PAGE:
We're honored to have her as a valued board member of SisterLove.


She serves as the Director of Community Engagement at Human Rights Campaign (HRC), where she works towards connecting African American/Latinx faith-based organizations with HRC’s mission-driven resources through outreach programs designed specifically around these targeted demographics' interests in LGBTQ issues relating to gender equality or civil liberties protection under federal law .


Previously, Tori has held positions such as Regional Field Organizer at Equality Ohio or Executive Director at The People Project which demonstrates her commitment towards defending social justice causes throughout her career



Vanessa Johnson

Vanessa Johnson has been a behind-the-scenes mentor and champion to many women living with HIV and her legacy has already impacted thousands of women living with HIV.


A co-founder of Positive Women's Network-USA, she is a lawyer by training and has been busy founding and leading organizations to save lives, humanity, and dignity of Black people impacted by HIV since the 1990s. Just a few of the organizations that she created or co-created, in addition to PWN, include the U.S. People Living with HIV Caucus, Capital District African American Coalition on AIDS (CDAACA), Catch a Rising Star, Saving our Sisters, National Women and AIDS Collective, the 30 for 30 Campaign, the Ribbon Consulting Group, the innovative, CDC-recognized Common Threads microenterprise program for women living with and affected by HIV, and Butterfly-Rising, an evaluated trauma-informed intervention for women with HIV.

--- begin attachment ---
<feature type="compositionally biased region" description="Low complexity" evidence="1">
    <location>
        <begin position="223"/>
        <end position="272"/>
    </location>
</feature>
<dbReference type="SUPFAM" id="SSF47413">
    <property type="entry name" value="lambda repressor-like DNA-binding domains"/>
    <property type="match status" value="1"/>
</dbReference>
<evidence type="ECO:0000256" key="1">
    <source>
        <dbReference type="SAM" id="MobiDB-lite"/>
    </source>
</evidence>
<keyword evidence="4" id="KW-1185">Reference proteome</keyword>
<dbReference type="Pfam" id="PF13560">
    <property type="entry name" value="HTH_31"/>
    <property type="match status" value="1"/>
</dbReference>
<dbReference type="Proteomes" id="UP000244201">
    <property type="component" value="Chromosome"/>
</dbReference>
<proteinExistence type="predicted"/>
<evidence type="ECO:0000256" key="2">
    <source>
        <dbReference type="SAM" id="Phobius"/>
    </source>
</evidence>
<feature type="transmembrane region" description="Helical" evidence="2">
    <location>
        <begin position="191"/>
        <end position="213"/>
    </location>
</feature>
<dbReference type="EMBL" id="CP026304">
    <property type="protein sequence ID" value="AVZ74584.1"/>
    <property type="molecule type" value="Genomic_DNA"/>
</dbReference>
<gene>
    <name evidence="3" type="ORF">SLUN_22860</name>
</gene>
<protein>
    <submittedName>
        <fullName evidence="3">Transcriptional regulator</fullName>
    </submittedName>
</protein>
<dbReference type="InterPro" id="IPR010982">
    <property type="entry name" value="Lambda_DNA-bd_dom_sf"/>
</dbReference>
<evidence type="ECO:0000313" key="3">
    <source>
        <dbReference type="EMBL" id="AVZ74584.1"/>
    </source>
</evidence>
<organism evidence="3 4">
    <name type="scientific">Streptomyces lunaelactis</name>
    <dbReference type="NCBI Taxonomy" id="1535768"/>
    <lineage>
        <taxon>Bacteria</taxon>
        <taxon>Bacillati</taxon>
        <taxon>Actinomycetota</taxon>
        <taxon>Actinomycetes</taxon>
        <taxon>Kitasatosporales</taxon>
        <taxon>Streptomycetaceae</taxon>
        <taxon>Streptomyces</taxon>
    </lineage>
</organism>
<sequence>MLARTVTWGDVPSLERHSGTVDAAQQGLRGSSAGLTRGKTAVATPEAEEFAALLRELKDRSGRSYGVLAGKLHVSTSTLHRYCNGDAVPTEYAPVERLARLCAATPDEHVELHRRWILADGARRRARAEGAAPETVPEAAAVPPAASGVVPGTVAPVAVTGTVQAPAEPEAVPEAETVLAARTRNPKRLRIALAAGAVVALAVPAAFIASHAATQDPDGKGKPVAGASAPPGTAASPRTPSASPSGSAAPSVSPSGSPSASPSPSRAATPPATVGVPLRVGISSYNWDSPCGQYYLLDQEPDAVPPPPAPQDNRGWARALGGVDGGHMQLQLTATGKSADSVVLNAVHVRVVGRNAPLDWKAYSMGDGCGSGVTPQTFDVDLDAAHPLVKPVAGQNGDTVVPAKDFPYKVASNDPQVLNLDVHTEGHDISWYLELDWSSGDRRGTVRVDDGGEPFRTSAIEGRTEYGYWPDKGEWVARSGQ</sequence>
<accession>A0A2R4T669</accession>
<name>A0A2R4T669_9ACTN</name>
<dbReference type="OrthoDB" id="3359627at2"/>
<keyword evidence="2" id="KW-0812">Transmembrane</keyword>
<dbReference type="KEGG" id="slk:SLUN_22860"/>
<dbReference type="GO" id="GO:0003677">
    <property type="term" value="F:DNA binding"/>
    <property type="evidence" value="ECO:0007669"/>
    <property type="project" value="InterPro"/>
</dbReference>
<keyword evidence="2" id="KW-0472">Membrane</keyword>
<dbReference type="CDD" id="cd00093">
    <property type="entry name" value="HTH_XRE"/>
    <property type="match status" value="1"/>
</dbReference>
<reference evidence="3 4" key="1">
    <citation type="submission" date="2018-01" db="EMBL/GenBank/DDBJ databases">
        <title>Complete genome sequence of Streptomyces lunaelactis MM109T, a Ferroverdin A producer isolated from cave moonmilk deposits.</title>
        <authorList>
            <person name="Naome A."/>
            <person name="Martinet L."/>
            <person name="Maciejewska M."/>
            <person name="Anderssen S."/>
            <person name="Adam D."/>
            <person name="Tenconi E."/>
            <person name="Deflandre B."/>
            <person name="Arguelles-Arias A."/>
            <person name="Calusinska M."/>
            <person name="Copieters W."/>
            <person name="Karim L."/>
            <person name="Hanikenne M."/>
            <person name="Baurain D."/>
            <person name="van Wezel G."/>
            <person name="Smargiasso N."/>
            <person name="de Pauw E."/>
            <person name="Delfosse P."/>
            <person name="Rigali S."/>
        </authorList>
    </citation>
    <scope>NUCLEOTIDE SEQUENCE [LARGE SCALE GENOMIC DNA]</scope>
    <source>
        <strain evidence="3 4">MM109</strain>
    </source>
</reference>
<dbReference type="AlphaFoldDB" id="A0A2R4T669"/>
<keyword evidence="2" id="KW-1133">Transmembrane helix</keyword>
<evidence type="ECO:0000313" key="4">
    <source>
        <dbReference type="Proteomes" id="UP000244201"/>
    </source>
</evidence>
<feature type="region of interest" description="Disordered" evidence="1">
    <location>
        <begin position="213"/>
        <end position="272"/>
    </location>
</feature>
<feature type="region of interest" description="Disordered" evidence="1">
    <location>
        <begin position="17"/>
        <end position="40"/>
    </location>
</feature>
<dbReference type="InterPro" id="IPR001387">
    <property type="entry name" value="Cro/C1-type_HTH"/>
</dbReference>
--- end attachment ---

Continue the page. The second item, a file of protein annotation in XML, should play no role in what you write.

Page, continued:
Vanessa has also steered other essential spaces fighting for the rights of people living with HIV as the National Association of People Living with AIDS (NAPWA) and trained hundreds of women living with and affected by HIV to help us thrive with dignity. Vanessa helped author PWN’s seminal sexual and reproductive justice report for women with HIV, published in 2013: Unspoken: Sexual, Romance and Reproductive Freedom for Women Living with HIV.




Dázon Dixon Diallo


Dázon is a recognized visionary and advocate in the struggle for human rights, sexual and reproductive justice, and the fight against HIV with, and on behalf of, communities of women and girls living with HIV and those at risk for HIV and STIs. She is a proud member of In Our Own Voice: National Black Women’s Reproductive Justice Agenda Partnership, where she advocates for sexual and reproductive health, rights and justice in public health and prevention policies and programs.